4. Parker Conrad, founder of Zenefits, resigned as CEO in 2016 after numerous regulatory violations in several states came to light. One would think a company selling HR management and compliance software as a service would handle compliance better, but it seems that the company used unlicensed brokers to sell Zenefits’ health insurance products (the company’s main revenue source) in the state of Washington. An investigation also found that sales executives were using a browser patch to systemically cheat on California’s insurance licensing exams; the macro was designed by Conrad.

5. Miki Agrawal, one of the founders of THINX – a company selling underwear designed for women’s periods – was accused of sexual harassment by the company’s female public communications director. Other claims of misconduct included Agrawal’s taking meetings while on the toilet, and stripping and changing clothes in her glass-walled office. Worse, a news article reported that the multi-million dollar start-up underpaid its mostly-female employees, and Agrawal berated those who advocated for higher wages.

Rather than hire an HR professional to resolve the problems, she appointed two “Culture Queens,” who had no HR experience and were not provided any additional training. Instead, they acted as go-betweens to Agrawal, who still made all the decisions. Agrawal stepped down as CEO, but remains with the company as its “SHE-eo.”

What Should HR Do?

Experts say there may not actually be more unethical behavior than in the past. Instead, increased government regulations, zero-tolerance and expectations of higher standards by boards, the ability to put digital recordings on social media, and a 24/7 hour news cycle ensuring the rapid dissemination of negative news when well-known CEOs behave badly, mean that executives are more likely to be fired for ethical lapses.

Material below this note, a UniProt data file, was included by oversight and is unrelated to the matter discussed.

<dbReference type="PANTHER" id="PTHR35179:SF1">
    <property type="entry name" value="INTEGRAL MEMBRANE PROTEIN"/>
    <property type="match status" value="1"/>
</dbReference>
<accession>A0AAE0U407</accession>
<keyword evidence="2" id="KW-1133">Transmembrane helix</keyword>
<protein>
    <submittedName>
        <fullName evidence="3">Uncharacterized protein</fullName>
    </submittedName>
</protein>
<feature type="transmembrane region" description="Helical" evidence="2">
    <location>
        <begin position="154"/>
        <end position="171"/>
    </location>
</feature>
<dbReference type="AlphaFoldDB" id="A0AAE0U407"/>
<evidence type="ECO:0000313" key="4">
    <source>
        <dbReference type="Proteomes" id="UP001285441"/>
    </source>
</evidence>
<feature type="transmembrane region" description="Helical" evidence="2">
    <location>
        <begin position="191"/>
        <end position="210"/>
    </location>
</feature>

HR is in a good position to help companies reduce the risk of these misdeeds and ensure that any violations are handled properly and effectively. Here are some steps that HR should take:

1. Create an organizational culture that is values-driven by establishing an ethics program. It’s not enough just to comply with the law; companies should focus on trying to do the right things. That means following the spirit and not just the letter of the law. An ethics program puts all the pieces in place to help employees operate in an ethical manner.

2. Be clear on what is acceptable conduct. The company should have a written code of conduct that clearly communicates its emphasis on high standards of ethics and on overall compliance with applicable laws and regulations.

3. Make sure that employees know how to report improper behavior. Also be clear that employees will be protected from retaliation when they report misconduct.

4. Know how to conduct an internal ethics investigation. Whether they are tasked with conducting an ethics investigation or – more likely if a top executive is being investigated – are assisting an outside attorney or investigator, HR professionals should know the steps to take, what should and should not be done, how to document properly, and what records to preserve.

A strong and knowledgeable HR function is a key player in creating and maintaining an ethical business environment in the organization. If that had been the case at the companies in our list, five CEOs might still have their jobs today.

What steps has your company taken to ensure ethical behavior? What other things can HR do to help executives make ethical business choices?